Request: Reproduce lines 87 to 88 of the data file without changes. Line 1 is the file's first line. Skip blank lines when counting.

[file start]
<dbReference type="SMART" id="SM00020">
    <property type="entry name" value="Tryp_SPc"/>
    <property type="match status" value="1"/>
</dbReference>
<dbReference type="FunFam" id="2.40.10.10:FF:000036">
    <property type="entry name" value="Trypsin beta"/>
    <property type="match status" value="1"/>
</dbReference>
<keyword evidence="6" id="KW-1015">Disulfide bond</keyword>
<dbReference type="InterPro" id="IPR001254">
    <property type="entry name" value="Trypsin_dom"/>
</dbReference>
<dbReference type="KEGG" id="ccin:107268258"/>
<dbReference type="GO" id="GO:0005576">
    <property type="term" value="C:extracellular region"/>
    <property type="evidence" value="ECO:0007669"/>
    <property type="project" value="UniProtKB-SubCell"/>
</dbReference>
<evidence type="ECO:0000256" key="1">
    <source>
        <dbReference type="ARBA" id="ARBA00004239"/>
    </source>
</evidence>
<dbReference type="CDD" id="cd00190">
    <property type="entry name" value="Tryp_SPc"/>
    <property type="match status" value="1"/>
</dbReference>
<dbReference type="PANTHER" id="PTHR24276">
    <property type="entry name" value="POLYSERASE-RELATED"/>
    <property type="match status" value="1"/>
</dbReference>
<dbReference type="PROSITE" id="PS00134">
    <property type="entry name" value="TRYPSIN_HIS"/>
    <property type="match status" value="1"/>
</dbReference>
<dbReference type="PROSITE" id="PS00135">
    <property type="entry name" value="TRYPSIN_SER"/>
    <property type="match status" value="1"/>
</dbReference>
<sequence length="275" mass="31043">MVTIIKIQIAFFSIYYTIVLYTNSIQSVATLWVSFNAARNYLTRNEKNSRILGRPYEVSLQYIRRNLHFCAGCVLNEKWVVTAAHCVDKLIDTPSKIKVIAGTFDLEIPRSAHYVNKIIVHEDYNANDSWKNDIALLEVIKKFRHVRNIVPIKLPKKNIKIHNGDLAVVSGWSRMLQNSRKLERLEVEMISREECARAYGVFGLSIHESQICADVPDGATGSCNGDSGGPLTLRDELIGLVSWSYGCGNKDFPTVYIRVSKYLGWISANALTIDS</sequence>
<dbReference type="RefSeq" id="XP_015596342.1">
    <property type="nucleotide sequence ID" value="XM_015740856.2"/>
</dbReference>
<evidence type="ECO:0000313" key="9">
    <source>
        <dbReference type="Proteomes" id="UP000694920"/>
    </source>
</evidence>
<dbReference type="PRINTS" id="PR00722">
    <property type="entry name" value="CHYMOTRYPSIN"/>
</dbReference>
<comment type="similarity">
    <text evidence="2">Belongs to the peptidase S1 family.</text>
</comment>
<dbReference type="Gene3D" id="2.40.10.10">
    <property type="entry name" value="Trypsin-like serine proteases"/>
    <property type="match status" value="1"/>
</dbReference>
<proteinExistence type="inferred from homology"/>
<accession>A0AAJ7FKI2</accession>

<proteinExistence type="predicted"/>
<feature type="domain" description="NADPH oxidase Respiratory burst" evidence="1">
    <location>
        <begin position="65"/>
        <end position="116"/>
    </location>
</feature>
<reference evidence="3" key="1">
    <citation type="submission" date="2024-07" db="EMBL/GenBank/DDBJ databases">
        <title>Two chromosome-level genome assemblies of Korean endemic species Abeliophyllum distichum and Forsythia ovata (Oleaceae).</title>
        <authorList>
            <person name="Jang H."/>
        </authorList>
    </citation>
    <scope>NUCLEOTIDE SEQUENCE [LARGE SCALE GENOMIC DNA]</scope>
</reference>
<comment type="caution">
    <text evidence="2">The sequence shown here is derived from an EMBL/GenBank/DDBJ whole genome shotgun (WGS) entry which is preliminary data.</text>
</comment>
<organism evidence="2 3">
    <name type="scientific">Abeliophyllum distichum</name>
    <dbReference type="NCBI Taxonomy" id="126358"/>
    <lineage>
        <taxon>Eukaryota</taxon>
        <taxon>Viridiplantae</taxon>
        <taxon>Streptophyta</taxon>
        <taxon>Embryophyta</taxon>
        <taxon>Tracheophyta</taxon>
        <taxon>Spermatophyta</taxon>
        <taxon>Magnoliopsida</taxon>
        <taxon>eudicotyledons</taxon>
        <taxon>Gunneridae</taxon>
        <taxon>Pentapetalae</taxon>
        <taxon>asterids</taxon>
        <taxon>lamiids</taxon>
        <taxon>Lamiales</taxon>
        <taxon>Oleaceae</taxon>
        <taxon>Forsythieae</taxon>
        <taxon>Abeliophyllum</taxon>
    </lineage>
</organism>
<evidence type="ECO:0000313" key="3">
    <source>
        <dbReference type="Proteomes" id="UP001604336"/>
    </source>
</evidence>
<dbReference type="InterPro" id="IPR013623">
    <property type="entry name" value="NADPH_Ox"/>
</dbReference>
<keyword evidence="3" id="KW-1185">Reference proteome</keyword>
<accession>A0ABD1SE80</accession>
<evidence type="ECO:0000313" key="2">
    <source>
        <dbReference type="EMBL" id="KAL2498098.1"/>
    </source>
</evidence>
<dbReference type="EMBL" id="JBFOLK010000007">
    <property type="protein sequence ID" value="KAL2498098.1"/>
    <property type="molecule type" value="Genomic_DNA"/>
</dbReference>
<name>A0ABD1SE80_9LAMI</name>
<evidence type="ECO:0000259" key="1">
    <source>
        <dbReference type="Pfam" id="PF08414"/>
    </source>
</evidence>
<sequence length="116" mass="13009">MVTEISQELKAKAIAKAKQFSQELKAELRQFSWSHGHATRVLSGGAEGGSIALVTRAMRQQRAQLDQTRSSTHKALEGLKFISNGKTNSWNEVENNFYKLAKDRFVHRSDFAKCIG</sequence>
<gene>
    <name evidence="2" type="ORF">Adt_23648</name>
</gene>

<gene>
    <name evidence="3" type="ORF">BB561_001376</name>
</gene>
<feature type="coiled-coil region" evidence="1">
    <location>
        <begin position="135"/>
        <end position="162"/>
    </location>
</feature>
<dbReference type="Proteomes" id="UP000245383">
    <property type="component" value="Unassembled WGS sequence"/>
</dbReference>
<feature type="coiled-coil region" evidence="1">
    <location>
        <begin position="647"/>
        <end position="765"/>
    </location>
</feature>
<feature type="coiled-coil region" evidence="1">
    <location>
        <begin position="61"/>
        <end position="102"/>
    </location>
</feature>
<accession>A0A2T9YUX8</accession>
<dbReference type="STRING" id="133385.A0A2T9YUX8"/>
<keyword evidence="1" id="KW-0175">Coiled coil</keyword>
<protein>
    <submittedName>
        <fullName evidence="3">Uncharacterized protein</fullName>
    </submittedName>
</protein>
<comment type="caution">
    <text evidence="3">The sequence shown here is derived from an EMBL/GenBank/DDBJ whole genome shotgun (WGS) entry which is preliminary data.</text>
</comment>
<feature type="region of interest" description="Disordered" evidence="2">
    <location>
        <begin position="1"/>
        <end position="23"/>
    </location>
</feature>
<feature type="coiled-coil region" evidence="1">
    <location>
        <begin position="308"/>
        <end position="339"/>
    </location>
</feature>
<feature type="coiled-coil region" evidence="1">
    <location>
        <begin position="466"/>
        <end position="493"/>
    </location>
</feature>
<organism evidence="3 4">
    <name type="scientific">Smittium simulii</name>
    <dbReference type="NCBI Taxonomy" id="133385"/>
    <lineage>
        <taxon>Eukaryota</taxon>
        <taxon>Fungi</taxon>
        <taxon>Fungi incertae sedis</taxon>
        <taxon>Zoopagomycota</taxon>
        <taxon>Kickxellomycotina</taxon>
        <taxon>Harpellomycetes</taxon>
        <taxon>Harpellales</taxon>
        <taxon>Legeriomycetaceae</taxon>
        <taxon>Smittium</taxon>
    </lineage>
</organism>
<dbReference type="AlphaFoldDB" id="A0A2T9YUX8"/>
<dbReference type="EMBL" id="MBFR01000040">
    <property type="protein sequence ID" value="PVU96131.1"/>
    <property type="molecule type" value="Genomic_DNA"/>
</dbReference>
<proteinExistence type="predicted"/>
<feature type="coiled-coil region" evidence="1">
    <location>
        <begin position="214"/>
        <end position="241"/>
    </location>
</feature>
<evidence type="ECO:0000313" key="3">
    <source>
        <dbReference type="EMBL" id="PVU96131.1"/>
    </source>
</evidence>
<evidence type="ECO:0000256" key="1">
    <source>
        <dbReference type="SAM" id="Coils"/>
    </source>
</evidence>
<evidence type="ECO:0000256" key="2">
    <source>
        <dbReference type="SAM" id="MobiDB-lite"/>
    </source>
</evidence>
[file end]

        <taxon>Embryophyta</taxon>
        <taxon>Tracheophyta</taxon>